Henry Kaiser was a hero of World War II, developing a method of turning out “liberty ships” in record time in order to supply U.S. troops around the world. Post-war, his bold adventures in car production came to a bitter end after just eight model years, 1947-55. Kaiser/Fraser was the first independent company to fail in the exploding market that followed the war, but before going under, they produced some fascinating designs, including the 1954 Kaiser-Darrin.
In the mid-twentieth century, Kaiser Corporation was a major U.S. aluminum producer and remains so to this day with sales of over a billion dollars annually. Though he couldn’t make cars any longer, Kaiser still wanted to sell aluminum to his former competitors, the American automakers. He hired famed designer Frank Hershey to illustrate speculative future cars showing how aluminum could be used in their construction.
Frank Hershey was a brilliant designer credited with the design of the 1949 Cadillac fins, an innovation that went on to rock the designs of American cars for a decade. After leaving General Motors, Hershey went to Ford, where he’s credited as being lead designer on the stunning 1955 Thunderbird. GM styling chief Harley Earl was sorry to lose Hershey. Legend has it that Earl had been considering Hershey for his replacement upon retirement.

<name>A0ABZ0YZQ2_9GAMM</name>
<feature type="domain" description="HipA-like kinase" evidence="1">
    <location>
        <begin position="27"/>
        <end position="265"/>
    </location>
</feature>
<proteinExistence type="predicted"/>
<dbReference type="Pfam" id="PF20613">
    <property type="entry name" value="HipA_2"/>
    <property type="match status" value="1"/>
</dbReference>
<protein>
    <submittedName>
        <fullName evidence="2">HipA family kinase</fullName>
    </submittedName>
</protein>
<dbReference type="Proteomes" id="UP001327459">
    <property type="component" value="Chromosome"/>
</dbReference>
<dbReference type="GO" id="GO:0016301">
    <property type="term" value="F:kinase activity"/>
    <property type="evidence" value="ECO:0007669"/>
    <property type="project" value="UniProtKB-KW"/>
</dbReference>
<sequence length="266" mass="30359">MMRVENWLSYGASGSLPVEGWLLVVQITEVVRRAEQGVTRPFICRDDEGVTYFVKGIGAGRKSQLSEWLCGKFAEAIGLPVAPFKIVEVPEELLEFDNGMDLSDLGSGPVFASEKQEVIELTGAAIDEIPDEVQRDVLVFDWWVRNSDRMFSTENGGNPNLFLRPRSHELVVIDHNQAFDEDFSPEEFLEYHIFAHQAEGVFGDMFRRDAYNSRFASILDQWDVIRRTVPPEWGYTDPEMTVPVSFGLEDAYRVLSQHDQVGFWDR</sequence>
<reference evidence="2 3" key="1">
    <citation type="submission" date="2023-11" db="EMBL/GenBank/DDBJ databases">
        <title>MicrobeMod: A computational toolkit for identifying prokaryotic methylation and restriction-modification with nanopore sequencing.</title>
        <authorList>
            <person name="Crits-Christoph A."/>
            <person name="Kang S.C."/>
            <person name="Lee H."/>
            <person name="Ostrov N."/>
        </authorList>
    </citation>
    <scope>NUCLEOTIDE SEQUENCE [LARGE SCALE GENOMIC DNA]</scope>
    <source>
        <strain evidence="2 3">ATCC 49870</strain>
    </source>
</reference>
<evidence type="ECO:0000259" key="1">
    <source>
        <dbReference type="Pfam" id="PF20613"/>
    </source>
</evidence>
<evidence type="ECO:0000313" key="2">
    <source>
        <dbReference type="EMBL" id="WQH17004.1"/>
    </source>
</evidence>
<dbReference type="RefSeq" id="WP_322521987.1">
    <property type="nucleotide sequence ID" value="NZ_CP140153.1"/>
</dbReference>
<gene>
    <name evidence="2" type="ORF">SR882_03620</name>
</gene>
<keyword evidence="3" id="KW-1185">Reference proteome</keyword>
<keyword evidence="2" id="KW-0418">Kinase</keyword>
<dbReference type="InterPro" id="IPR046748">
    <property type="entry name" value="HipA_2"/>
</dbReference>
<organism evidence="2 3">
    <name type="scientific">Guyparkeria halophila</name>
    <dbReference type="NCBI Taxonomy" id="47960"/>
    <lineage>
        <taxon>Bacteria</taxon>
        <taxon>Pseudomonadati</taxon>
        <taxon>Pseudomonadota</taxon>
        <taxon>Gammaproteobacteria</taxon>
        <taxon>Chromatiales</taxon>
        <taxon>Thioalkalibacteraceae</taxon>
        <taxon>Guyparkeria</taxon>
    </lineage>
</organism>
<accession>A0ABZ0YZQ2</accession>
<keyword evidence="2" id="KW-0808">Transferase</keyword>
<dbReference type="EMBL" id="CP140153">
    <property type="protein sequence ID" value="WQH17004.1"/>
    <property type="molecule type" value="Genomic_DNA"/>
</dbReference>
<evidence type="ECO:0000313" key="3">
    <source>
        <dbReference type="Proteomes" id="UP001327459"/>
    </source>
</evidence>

After leaving Ford, Hershey accepted Kaiser’s assignment to illustrate a series of speculative dream cars. His impeccable illustration style combined with a keen design talent to produce a portfolio that perfectly encapsulates the mid-century auto design aesthetic, while remaking original visions. Kaiser had gorgeous, oversized reproduction portfolios printed in order to seduce key members of the auto industry into seeing the potential of using his metal. History doesn’t tell us how successful this all was in terms of sales of aluminum stock, but the spectacular artwork Hershey produced remains a wonder to fans of mid century American cars at their peak of artful design.
Written by Jim Cherry
We've also featured the 1954 Kaiser-Darrin on the Curbside.